What You Need to Know About Oregon’s Fair Housing Act

Oregon’s Fair Housing Act makes it illegal to deny housing on the basis of race, color, religion, sex, national origin, familial status, disability, and more.
Written by Katherine Duffy
Reviewed by Melanie Reiff
’s Fair Housing Act makes it illegal to deny housing on the basis of race, color, religion, sex, national origin, familial status, disability, disability, source of income, marital status, sexual orientation, and gender identity.
In 1968, the Civil Rights Movement made waves when the federal government introduced the  Fair Housing Act. This legislature protects Americans in all 50 states from housing-based discrimination and aims to provide access to fair housing, regardless of identity. As recently as 2021,
protections based on gender identity and sexual orientation became a part of the FHA’s guarantee
While the FHA applies to all 50 states, procedures for filing a fair housing complaint may be different depending on the state you live in.
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Does Oregon have a fair housing act? 

Yes! Oregon’s Fair Housing Act can be found in
Chapter 659A
of the Oregon Revised Statutes. Under this chapter of Oregon state law,
it is illegal to do any of the following activities
based on a person’s race, color, religion, sex, national origin, familial status, disability, source of income, marital status, sexual orientation, and gender identity: 
  • Refuse to rent or sell
  • Refuse to negotiate
    for housing
  • Make housing
  • Deny
    a dwelling
  • Set
    different terms, conditions, or privileges
    for the sale or rental of a dwelling
  • Provide
    different housing services
    or facilities
  • Falsely deny
    that housing is available for inspection, sale, or rental
  • Persuade owners to sell or rent
    for profit
  • Deny anyone access
    to or membership in a facility or service related to the sale or rental of housing
In addition to these prohibited activities
, it’s illegal to threaten
, or
interfere with anyone exercising their right to fair housing. 
This legislation applies to all types of housing in Oregon
, mandating compliance from property owners, property managers, shelter staff and volunteers, rent assistance program staff, homeowners’ assistants, real estate agents, and all lenders and insurers. 

Accessibility requirements under the Fair Housing Act

The Oregon Fair Housing Act offers additional protections to people with disabilities to ensure they have accessible housing. 
The Act states that
if you live with a physical or mental disability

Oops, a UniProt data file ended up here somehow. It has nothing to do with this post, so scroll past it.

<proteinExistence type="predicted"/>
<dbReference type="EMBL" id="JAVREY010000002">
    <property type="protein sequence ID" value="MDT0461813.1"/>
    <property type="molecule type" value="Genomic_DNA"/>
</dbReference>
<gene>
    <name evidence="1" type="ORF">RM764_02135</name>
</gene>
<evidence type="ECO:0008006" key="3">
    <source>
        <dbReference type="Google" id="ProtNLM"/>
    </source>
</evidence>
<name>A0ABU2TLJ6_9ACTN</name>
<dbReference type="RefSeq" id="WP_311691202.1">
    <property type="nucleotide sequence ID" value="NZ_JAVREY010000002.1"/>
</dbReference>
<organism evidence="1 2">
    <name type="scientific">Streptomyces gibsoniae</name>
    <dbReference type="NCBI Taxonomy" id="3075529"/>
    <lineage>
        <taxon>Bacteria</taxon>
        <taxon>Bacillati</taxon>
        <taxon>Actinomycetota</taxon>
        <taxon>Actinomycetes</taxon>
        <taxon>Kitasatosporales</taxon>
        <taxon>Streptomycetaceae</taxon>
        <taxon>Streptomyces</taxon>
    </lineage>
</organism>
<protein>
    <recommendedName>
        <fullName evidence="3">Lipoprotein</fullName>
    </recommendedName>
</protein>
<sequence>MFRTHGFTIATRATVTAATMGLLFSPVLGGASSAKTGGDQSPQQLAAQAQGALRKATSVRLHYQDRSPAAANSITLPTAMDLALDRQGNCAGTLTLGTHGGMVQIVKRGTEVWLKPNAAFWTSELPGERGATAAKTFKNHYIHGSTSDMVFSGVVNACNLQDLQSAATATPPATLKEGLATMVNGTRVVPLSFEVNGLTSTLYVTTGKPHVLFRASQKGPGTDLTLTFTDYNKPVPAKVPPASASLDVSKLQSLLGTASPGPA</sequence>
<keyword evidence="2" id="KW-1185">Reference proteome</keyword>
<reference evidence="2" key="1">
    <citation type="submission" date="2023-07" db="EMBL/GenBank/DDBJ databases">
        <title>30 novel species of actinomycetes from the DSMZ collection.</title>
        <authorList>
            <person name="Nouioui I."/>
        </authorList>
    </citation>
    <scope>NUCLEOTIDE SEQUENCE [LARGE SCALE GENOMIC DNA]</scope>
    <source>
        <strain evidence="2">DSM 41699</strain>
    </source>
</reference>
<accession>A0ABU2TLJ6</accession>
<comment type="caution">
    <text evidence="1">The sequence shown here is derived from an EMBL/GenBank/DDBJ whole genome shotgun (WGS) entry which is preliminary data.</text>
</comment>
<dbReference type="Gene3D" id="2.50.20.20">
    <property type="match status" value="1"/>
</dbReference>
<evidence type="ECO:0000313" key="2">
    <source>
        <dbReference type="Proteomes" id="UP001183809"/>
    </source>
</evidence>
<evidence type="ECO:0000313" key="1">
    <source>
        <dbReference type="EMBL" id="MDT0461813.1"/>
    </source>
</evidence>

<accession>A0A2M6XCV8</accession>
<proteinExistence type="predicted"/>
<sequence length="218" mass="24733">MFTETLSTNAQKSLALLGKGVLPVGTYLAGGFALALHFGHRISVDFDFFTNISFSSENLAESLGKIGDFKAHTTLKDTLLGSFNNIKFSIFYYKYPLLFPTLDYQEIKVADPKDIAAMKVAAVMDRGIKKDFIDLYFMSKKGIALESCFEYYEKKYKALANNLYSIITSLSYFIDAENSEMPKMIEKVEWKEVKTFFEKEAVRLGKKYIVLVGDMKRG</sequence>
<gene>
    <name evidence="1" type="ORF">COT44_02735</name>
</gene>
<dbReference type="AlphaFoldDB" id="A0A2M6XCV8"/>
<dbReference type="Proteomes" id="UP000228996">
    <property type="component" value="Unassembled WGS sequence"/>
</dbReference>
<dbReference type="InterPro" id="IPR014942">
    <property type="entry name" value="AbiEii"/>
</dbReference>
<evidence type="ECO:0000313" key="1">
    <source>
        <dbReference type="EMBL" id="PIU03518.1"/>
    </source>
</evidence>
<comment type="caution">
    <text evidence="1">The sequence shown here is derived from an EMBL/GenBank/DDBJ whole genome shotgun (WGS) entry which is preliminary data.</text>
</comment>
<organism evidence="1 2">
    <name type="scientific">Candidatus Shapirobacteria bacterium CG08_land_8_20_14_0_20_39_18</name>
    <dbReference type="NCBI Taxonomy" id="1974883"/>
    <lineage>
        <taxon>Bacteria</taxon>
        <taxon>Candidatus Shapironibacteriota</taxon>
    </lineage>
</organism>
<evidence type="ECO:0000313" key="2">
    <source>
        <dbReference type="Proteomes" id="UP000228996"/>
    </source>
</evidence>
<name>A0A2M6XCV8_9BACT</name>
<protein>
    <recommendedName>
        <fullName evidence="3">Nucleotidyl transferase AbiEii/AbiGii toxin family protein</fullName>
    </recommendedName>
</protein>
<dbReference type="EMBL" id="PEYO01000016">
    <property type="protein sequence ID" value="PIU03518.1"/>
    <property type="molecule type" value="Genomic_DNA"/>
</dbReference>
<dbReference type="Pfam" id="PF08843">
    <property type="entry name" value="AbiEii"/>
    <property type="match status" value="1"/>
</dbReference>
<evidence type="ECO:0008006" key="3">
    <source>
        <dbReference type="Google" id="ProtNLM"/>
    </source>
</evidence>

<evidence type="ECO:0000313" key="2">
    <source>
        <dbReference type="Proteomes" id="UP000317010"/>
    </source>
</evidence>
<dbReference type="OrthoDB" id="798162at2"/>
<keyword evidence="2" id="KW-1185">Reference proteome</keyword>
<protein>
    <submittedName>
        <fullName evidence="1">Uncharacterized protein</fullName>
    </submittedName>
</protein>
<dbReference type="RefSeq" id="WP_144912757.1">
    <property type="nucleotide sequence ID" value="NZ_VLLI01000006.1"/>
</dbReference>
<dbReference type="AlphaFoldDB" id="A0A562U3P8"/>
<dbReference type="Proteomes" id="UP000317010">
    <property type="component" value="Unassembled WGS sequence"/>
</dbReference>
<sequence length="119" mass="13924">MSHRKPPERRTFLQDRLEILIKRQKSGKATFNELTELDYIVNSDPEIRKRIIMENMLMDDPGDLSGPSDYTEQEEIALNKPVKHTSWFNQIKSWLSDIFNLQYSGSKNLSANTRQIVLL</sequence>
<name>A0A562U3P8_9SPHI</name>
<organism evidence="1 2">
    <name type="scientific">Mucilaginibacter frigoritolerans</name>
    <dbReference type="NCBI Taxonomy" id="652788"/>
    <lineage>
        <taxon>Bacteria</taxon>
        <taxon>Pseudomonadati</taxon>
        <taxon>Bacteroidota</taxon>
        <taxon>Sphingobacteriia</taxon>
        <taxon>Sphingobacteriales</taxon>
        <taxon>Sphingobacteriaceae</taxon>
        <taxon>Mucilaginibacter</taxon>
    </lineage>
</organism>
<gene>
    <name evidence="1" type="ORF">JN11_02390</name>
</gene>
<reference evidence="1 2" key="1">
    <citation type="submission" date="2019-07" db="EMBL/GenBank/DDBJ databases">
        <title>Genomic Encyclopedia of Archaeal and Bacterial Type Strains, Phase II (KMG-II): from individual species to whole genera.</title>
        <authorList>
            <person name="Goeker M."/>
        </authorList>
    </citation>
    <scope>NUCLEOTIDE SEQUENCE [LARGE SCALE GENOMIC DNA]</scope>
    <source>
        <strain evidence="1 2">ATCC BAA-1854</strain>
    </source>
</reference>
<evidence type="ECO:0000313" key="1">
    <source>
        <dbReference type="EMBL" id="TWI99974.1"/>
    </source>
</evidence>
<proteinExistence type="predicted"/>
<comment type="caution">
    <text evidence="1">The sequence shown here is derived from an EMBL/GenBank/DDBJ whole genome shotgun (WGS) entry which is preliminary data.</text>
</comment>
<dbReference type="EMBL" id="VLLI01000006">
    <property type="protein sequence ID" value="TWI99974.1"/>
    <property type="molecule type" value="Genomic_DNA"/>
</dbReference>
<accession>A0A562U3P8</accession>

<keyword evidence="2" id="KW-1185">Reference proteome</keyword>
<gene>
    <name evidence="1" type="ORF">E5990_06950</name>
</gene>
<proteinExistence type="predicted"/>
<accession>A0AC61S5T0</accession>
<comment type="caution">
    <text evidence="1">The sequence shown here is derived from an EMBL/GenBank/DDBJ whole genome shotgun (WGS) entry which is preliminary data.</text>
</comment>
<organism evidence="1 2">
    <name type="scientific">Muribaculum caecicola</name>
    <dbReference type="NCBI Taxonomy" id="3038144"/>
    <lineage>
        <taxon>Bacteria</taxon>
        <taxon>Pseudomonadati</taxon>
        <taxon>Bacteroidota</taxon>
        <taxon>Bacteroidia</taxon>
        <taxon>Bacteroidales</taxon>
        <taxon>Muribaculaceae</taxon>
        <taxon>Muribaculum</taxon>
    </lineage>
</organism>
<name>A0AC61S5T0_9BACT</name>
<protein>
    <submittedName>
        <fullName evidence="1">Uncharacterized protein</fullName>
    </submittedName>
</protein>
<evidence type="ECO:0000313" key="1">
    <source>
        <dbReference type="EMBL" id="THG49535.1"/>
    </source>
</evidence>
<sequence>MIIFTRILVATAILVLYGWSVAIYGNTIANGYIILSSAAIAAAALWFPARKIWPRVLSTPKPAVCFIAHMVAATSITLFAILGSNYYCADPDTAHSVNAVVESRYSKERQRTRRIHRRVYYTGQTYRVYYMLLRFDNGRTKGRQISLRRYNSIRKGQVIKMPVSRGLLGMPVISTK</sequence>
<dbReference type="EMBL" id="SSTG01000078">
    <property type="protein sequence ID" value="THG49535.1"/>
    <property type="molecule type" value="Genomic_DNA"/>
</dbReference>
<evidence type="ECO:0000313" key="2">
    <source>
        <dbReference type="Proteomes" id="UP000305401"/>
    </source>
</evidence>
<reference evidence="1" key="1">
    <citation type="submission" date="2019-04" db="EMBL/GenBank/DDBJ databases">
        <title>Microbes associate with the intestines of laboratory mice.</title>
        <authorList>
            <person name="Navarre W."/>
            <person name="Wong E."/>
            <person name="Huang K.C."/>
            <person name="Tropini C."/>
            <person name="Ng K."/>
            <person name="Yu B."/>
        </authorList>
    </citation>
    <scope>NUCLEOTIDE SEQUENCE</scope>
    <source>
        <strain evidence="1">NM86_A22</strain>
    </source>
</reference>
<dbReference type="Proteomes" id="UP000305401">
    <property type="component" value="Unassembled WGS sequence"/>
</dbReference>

such as hearing, mobility, or visual impairments, chronic alcoholism, chronic mental illness, AIDS, or other disabilities,
your landlord cannot do the following
  • Refuse to let you make reasonable modifications
    to your dwelling or common use areas, at your expense, if the modifications are necessary for you to access your housing. 
  • Refuse to make reasonable accommodations
    in rules, policies, practices, or services if necessary for you to access your housing.
In these cases,
reasonable accommodations and modifications
mean that they shouldn’t be too costly, they shouldn’t cause your landlord undue burden, and they shouldn’t pose a direct threat to other residents. 
Common examples
of reasonable modifications and accommodations include allowing service animals, installing safety bars in the washroom, or providing accessible parking. 
If your landlord refuses to make a reasonable modification or accommodation for your disability, you’re within your legal rights to file a fair housing complaint against them. 

How to file a fair housing complaint in Oregon 

If you believe you’ve been denied access to fair housing in Oregon because of your identity, you can report the homeowner, landlord, real estate agent, lender, insurer, or other housing providers to the
Oregon Bureau of Labor and Industries
Here’s the procedure: 
  • First, you’ll fill out a
    for an intake officer to assess whether the Civil Rights Division of BOLI can accept your complaint. After the questionnaire is assessed, you’ll be notified whether the Civil Rights Division can proceed. 
  • If the Civil Rights Division can proceed,
    an intake officer will write a formal complaint for you
    or contact you for more information to write the complaint. Once the complaint is written,
    it must be signed by you for BOLI to file it
You’ll receive correspondence from BOLI about the progress of your complaint. If you have any questions about the process or need help filing, you can contact BOLI at 971-673-0761 or email
Additionally, you always have the option to file a complaint directly with the U.S. Department of Housing and Urban Development (HUD). 

State agency vs. local offices 

In most cases, filing your housing discrimination complaint with BOLI is the easiest way to file a complaint, but some jurisdictions have their own local agencies to address fair housing inquiries. If you live in one of these jurisdictions, here’s the agency you’ll need to go to:
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How to save money on home and renters insurance in Oregon 

Regardless of who you are or where you’re from, you have a legal right to fair housing in
. Protecting your home is just as important as protecting your rights when it comes to safe housing.
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